Our Gallery at One Market just set up twelve new exhibits that come under the heading of Design in the Public Interest. These exhibits feature products, places, and processes where design is used for common good instead of monetary profit. In a series of twelve blog articles over the next few weeks, I thought I would pick them off one at a time. Our first one is See Better to Learn Better.
- Autodesk Inventor // more
The See Better to Learn Better program outfits children in Mexico with free, durable eyeglasses in fun, customizable colors. The program has supplied eye exams and a customized pair of glasses to students, 6-18 years old, since its founding in 2010. When it comes to eyes, the i's have it, because these glasses are:
For those of us stuck with less than perfect eyesight, a pair of glasses may seem like a curse, but imagine what a huge gift it is to a child who has been sitting in the back of a classroom, unable to make out the instructions on a chalkboard or even the words of a favorite book. For a child like this, eyeglasses can mean the difference between staying in school and dropping out — the single biggest factor in determining a person’s life course.
Here are some eye-opening facts:
- 90% of the world's visually impaired live in developing countries.
- 50% of children currently living in Mexico need glasses.
- 12 million children, ages 5 to 15, are visually impaired by problems that could be erased with corrective lenses.
- 10% of children in Mexico are not learning at all because they cannot see.
It’s not just the educational and economic opportunities that a pair of glasses provides — it’s also the little, ephemeral things. Consider these excerpts from thank you letters from children who have benefited from the program: "I can see that grass is made of blades!" one child exclaimed. Another wrote, "Now that I have glasses, I can see my mother, and I can see how beautiful she is."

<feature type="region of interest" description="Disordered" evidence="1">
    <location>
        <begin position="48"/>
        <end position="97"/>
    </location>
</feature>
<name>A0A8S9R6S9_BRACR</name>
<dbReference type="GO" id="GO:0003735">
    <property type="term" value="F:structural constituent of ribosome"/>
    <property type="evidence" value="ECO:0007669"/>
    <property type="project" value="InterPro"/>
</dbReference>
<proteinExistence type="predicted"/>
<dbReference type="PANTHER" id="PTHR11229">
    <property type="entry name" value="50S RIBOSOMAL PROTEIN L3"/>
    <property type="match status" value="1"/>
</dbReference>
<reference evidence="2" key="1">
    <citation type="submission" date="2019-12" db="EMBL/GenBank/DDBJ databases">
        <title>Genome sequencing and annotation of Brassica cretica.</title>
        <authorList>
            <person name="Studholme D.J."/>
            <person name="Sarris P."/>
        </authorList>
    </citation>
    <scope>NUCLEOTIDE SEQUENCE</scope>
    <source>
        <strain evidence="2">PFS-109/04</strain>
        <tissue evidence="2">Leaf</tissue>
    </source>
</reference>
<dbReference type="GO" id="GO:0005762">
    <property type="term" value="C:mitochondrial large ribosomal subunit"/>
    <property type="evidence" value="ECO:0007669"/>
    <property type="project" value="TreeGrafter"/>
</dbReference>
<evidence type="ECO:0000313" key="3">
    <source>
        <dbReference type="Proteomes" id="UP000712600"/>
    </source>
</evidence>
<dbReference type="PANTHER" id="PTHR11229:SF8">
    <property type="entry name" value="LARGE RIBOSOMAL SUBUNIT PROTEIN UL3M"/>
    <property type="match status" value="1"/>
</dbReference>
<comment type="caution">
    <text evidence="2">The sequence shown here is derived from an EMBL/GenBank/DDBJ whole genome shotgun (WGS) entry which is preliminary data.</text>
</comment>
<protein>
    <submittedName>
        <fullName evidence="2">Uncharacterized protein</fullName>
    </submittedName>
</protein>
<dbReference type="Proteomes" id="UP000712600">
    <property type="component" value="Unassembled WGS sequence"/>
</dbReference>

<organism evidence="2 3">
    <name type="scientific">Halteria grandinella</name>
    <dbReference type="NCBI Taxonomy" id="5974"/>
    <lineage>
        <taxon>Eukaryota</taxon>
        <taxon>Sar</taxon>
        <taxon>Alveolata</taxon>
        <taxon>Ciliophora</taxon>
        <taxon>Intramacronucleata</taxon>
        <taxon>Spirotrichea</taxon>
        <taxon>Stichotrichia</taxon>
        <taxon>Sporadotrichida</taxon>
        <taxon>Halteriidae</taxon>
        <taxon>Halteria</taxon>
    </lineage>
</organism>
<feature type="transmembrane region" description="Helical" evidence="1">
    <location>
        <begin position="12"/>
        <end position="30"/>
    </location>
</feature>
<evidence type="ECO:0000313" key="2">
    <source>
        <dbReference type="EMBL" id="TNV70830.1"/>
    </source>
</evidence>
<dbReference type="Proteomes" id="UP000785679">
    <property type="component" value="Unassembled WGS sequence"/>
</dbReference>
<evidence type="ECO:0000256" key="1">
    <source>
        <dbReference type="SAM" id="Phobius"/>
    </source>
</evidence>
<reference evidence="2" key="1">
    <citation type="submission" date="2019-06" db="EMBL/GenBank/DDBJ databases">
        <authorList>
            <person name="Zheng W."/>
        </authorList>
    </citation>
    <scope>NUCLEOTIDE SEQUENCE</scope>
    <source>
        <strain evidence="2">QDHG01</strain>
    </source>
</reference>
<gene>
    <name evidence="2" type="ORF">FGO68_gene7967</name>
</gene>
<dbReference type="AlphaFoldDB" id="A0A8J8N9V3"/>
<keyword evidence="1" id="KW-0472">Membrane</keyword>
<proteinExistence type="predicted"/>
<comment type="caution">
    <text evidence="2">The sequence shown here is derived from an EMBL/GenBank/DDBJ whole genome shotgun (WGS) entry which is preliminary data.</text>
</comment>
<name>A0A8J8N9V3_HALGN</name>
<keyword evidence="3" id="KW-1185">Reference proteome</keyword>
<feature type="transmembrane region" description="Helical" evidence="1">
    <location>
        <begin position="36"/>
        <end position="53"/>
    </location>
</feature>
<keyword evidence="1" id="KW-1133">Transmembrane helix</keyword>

The designers at fuseproject, the San Francisco-based product design firm behind the One Laptop per Child project, understand that aesthetics aren’t just an elite concern. Children the world over are connoisseurs of cool. That’s why, after plenty of fun in the design studio, fuseproject chose to create two-part frames — fully customizable with seven top and bottom colors that can be mixed and matched. With five shapes and three sizes to choose from, children become their own designers. All that versatility didn’t boost the price either; the total cost of an exam and a pair of specs is just $10 to the participating organizations and, importantly, the production and manufacturing are local, creating jobs. fuseproject also added interchangeable nose pads, so that children of any size can wear the glasses comfortably, and used advanced Grilamid plastic to make sure the frames were as flexible and durable as possible. In fact, when Béhar brought the prototype pair to the director of Augen Optics, he immediately sat on them — "just to see if they were as robust as they needed to be," Béhar recounted, laughing. They passed the test.
Thanks to Global Content Manager, Matthew Tierney, and Brand Marketing Manager, Grace Hom, for content contained in this blog article. This is just one of the many exhibits in the gallery at One Market in San Francisco. The gallery is open to the public on Wednesdays from 12 pm to 5 pm, and admission is free. Visit us.
Eyesight is alive in the lab.